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By Christine Benz | 09-19-2012 10:00 AM

Tactics for Tax-Gain Harvesting This Fall

Taking a capital gain this year on some securities could pay off for certain investors, even if capital gains rates remain at lower levels, says Pinnacle Advisory Group's Michael Kitces.

Christine Benz: Hi. I'm Christine Benz for

With capital gains rates set to head up in 2013, many investors are wrestling whether to preemptively harvest capital gains.

Joining me to discuss that topic is Michael Kitces. He is partner and director of research at Pinnacle Advisory Group.

Michael, thank you so much for being here.

Michael Kitces: Thanks, Christine. Great to be here.

Benz: So, Michael, first let's discuss what is set to happen in 2013 with capital gains rates?

Kitces: So, as we're scheduled right now, capital gains rates are set at 15% for people in the upper tax brackets and 0% for those in the bottom two tax brackets. That's scheduled to rise next year with what actually is the lapse of rules that have been around for almost 10 years, and we go back to basically the old rules. The old rules had a top capital gains rate of 20% and a bottom capital gains rate of 10%. So in essence the 15% rates go to 20% and the zeros go to 10%.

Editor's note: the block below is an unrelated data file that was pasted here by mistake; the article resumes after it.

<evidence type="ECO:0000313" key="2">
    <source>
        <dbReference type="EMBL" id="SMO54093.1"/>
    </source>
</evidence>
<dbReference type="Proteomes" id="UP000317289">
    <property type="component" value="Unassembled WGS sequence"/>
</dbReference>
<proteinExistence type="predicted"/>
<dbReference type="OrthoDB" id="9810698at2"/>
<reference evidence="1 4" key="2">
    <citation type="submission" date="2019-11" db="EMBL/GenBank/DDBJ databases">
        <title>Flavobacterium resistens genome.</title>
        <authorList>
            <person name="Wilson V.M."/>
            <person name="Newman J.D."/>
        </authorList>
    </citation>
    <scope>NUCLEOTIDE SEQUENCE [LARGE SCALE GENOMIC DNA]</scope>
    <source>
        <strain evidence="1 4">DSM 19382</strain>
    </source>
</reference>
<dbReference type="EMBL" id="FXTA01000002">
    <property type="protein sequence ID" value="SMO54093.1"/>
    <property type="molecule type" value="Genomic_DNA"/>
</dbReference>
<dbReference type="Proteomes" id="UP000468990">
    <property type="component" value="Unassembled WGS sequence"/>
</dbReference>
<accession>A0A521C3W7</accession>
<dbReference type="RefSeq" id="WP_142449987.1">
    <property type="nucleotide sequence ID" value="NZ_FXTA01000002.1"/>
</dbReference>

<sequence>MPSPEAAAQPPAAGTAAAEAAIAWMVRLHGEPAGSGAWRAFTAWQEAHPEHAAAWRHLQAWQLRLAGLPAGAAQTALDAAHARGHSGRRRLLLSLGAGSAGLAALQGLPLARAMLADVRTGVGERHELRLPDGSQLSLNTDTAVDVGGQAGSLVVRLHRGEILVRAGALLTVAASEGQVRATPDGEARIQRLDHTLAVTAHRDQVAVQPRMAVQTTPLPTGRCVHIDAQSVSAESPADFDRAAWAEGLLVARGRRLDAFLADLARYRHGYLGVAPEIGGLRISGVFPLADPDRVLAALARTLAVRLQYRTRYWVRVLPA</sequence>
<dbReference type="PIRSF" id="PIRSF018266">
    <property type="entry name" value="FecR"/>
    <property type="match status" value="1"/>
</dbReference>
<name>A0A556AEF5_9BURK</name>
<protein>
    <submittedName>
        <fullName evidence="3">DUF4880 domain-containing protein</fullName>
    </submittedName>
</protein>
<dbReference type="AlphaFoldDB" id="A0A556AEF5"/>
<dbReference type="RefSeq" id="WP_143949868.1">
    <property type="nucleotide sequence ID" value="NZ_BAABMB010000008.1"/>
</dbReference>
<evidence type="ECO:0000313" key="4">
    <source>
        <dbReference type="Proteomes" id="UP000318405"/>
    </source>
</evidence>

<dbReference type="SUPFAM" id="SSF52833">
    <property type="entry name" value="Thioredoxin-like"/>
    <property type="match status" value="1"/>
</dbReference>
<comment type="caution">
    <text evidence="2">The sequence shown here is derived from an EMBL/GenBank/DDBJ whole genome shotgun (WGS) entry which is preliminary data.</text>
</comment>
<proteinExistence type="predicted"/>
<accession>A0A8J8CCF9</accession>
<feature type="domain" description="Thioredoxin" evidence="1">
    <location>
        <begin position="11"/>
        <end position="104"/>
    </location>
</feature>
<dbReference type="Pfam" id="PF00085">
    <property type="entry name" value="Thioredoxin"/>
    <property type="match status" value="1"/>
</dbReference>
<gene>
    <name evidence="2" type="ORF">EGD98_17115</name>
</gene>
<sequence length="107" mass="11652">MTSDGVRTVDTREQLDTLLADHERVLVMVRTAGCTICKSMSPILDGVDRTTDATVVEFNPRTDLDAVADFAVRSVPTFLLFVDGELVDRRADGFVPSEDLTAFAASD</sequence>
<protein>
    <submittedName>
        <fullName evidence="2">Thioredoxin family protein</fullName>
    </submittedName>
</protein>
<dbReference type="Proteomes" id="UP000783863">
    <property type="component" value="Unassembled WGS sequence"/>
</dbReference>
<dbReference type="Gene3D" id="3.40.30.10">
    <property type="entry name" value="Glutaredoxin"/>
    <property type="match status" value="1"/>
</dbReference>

Now, the additional overlay we actually have on top of that from the Patient Protection Act is the new Medicare unearned income tax, which is a 3.8% additional tax on, essentially, portfolio income--it’s got a few other things in there, as well--that applies to people with more than $200,000 of AGI or $250,000, as a married couple. So, what we're looking at really becomes three capital gains brackets: a 10% bracket, a 20% bracket, and then a 23.8% bracket for people at the highest income levels.

Benz: OK. So, let's discuss what types of assets would receive this capital gains treatment. It's investment assets, but it's also home-price appreciation as well above a certain level.

Kitces: Absolutely. Ultimately anything that is going to get classified as a capital gain--really a long-term capital gain, so held for more than 12 months--anything that's going to get classified as a long-term capital gain and shows up on your tax return accordingly, is subject to these rates.

So, certainly that's anything we hold in our portfolio. That also can be even things like the sale of our personal residence. Now, the benefit we get for our personal residence is that special gains exclusion that says, the first $250,000 as a single person, or $500,000 to a married couple, of gains is excluded entirely; if it doesn't show up on our income, if it doesn't show up as a capital gain, it's not subject to the old rates or the new rates.

But certainly for some areas … although prices have come down, someone might have bought their house 20-30 years ago, saw a significant appreciation. If we had someone, say, who bought their house originally for $250,000 a long time ago, and it's now worth $1.5 million, and they have $1.25 million of appreciation, $500,000 can come out of that as a married couple, but the remaining $750,000 is actually still subject to capital gains, including the 10% and 20% brackets, including the potential 3.8% surtax.

Benz: OK. And short-term gains still taxed at your ordinary income tax?

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